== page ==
Bearing this in mind, I had hoped that the present constitutional reform process would provide the people of Southern Cameroons the opportunity, for the first time since independence of our respective territories and the reunification of our fatherland, to contribute effectively to the elaboration and adoption of a truly Cameroonian constitution which responds to their aspirations as well…
I feel distressed that the constitutional proposals put before this committee do not offer the opportunity for us, as a nation, to address our minds to, and resolve, the genuine and legitimate grievances of the Southern Cameroonian people in particular and the Cameroonian people in general.
I feel all the more distressed that this should be happening under the chairmanship of a son of Southern Cameroons whom, I believe, is as sensitive as any one of us to the injustices which his People and their Territory have suffered in more than three decades. Today, he has been designated to preside over the completion of the process of annexation of that People and that Territory.
For this, He shall tomorrow stand accused by his People, as I stand accused today. However, whereas in 1961 the bitter experiences of Southern Cameroons lay in the future that we could not predict, in 1994 we have behind us thirty-three years worth of these experiences, with the prospect of more to come unless something is done now. In the light of these experiences, we have no reason in 1994 to repeat the mistakes of 1961.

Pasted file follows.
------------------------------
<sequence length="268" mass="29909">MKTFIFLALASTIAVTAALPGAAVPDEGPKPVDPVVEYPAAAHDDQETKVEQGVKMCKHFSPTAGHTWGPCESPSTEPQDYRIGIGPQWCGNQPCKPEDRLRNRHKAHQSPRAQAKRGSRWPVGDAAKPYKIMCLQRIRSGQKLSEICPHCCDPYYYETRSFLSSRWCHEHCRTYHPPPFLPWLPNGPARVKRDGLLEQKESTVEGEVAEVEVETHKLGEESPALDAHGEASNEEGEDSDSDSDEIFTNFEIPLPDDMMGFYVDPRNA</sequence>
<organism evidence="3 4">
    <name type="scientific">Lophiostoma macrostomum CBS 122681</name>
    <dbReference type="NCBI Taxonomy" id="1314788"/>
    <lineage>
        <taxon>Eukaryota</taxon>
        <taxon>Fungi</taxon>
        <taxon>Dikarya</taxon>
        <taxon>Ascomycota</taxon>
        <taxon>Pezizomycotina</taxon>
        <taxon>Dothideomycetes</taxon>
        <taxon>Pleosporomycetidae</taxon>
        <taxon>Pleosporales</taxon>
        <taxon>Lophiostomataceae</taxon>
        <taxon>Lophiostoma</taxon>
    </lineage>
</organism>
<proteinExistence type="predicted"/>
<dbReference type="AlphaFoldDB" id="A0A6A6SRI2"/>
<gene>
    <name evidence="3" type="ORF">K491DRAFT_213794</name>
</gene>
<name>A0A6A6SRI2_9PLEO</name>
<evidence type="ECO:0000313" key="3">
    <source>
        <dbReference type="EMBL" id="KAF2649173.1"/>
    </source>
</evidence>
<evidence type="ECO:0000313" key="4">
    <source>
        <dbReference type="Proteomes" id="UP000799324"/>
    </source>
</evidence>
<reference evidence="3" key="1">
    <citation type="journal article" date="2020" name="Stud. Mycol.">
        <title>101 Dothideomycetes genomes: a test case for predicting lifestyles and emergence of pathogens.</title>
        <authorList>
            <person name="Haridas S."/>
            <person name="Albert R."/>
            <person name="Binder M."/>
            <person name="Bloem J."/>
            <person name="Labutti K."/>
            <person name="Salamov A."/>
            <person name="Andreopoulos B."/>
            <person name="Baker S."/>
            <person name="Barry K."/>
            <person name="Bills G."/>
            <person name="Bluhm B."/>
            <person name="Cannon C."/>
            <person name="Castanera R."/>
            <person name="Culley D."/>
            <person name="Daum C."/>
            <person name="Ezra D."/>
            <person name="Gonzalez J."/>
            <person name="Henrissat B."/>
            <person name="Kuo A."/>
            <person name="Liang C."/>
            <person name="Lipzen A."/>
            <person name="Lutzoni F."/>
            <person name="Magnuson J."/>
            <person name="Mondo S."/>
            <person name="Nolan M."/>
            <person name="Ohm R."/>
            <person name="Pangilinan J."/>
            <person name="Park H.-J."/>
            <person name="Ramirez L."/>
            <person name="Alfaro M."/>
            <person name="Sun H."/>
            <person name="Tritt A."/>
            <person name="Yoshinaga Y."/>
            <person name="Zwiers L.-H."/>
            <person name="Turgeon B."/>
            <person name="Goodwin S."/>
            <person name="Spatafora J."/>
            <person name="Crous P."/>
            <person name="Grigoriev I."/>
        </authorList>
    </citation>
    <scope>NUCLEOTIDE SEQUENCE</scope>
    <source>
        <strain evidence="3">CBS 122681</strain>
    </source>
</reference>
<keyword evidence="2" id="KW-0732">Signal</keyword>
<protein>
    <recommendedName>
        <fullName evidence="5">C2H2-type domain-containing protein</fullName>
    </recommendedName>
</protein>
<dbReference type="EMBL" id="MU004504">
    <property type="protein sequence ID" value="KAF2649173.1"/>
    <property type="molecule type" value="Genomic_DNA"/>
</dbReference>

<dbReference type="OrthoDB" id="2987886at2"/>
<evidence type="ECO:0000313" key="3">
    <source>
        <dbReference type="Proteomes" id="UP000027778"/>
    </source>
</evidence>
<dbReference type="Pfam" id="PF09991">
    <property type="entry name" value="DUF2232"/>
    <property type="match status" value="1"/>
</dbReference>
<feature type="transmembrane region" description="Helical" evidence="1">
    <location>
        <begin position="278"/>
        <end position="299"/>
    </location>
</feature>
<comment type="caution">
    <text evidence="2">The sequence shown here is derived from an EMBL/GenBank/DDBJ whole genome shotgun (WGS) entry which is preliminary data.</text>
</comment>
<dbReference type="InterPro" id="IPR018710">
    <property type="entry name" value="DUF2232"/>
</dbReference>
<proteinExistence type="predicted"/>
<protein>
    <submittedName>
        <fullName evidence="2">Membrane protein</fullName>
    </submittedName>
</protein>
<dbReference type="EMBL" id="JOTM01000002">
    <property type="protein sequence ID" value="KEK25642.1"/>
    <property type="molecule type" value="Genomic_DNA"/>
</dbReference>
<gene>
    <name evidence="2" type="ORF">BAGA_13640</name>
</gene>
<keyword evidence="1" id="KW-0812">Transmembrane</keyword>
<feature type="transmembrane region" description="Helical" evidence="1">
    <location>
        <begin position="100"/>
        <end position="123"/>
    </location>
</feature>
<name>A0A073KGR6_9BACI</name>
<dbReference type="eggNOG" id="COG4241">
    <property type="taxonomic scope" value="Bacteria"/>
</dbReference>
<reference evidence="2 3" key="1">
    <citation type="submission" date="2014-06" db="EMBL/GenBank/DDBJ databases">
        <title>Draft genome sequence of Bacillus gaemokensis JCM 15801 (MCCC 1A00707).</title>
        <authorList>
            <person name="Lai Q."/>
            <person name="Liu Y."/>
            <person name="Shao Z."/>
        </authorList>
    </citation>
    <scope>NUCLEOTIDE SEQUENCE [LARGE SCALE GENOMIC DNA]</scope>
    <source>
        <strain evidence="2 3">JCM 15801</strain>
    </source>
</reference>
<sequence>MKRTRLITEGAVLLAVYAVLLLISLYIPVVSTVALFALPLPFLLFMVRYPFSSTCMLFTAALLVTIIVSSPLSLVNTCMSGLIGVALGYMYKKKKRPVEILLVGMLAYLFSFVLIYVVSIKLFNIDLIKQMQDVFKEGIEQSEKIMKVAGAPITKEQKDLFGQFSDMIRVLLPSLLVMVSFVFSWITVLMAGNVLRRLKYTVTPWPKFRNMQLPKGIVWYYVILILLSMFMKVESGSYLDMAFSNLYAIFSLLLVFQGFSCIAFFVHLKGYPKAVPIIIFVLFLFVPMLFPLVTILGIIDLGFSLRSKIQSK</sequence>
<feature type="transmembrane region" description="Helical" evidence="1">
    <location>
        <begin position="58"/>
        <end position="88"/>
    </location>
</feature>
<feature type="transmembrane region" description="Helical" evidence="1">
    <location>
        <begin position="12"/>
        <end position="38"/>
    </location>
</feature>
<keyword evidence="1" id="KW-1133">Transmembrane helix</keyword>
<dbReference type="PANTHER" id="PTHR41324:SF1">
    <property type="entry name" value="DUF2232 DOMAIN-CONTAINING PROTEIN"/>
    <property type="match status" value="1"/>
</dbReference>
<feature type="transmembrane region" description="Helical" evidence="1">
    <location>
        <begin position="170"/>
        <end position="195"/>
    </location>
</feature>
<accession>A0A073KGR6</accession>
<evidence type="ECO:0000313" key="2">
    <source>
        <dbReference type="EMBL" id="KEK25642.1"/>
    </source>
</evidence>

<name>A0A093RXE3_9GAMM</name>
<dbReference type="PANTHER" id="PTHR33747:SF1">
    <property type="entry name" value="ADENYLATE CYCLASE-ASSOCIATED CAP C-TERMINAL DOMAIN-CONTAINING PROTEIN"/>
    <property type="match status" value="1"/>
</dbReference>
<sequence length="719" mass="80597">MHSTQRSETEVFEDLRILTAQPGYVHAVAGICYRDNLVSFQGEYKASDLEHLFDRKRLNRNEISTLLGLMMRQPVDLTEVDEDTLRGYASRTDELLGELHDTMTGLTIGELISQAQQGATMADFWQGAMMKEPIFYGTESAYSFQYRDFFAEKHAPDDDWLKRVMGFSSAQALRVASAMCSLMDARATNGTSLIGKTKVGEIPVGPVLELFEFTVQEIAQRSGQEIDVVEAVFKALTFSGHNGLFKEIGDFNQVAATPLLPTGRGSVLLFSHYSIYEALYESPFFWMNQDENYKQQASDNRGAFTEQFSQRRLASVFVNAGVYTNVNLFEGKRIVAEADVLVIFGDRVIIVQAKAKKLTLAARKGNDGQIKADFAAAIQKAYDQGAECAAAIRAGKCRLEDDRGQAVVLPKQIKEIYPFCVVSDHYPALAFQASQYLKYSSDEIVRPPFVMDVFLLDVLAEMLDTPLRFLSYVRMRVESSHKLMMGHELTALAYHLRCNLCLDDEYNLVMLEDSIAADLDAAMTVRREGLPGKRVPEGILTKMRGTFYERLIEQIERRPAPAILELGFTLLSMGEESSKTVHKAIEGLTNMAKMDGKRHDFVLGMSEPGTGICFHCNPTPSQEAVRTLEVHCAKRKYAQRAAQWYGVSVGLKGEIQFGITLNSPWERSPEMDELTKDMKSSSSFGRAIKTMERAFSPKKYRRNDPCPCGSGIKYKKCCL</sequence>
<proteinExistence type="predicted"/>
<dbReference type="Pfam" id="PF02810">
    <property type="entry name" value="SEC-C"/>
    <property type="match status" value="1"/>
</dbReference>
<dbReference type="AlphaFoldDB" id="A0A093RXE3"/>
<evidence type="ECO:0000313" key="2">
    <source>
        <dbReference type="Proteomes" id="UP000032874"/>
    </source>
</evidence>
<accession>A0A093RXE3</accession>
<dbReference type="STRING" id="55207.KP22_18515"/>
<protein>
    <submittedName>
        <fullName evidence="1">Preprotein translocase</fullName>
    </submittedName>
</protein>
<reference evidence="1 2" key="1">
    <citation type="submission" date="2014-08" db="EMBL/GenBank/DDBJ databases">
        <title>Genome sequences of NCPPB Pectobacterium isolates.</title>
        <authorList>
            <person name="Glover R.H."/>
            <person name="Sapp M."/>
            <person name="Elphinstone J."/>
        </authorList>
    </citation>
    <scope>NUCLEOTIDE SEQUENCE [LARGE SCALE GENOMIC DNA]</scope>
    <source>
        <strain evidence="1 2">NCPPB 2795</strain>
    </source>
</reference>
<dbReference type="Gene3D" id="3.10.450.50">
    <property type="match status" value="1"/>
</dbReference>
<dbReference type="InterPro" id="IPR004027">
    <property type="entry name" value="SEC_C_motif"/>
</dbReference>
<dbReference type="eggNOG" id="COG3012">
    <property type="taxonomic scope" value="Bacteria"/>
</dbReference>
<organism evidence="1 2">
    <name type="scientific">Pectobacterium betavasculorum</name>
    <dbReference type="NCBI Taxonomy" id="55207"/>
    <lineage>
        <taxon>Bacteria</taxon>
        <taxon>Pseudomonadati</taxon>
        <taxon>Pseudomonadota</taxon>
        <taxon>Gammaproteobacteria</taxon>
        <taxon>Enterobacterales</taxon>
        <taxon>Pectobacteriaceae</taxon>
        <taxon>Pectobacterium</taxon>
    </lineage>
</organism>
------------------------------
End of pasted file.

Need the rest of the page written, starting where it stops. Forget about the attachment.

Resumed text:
Mr. Prime Minister,
I would like, through you to express my gratitude to the President of the Republic for having invited me to this Committee. I assure him of my readiness at all times to collaborate with him and with your government to provide a suitable constitution for our dear, complex and diversified country which I have contributed however modestly, to build.
In the light of this foregoing, and pending the creation by government of a more appropriate forum for a broad-based debate on the constitution, I have no other option now than to withdraw at this point from the deliberations of the present consultative Committee.
Thank you for your kind attention.
Hon. Dr. John Ngu Foncha,
Architect of the Unification of Cameroon,
Ex Vice President of the Federal Republic of Cameroon.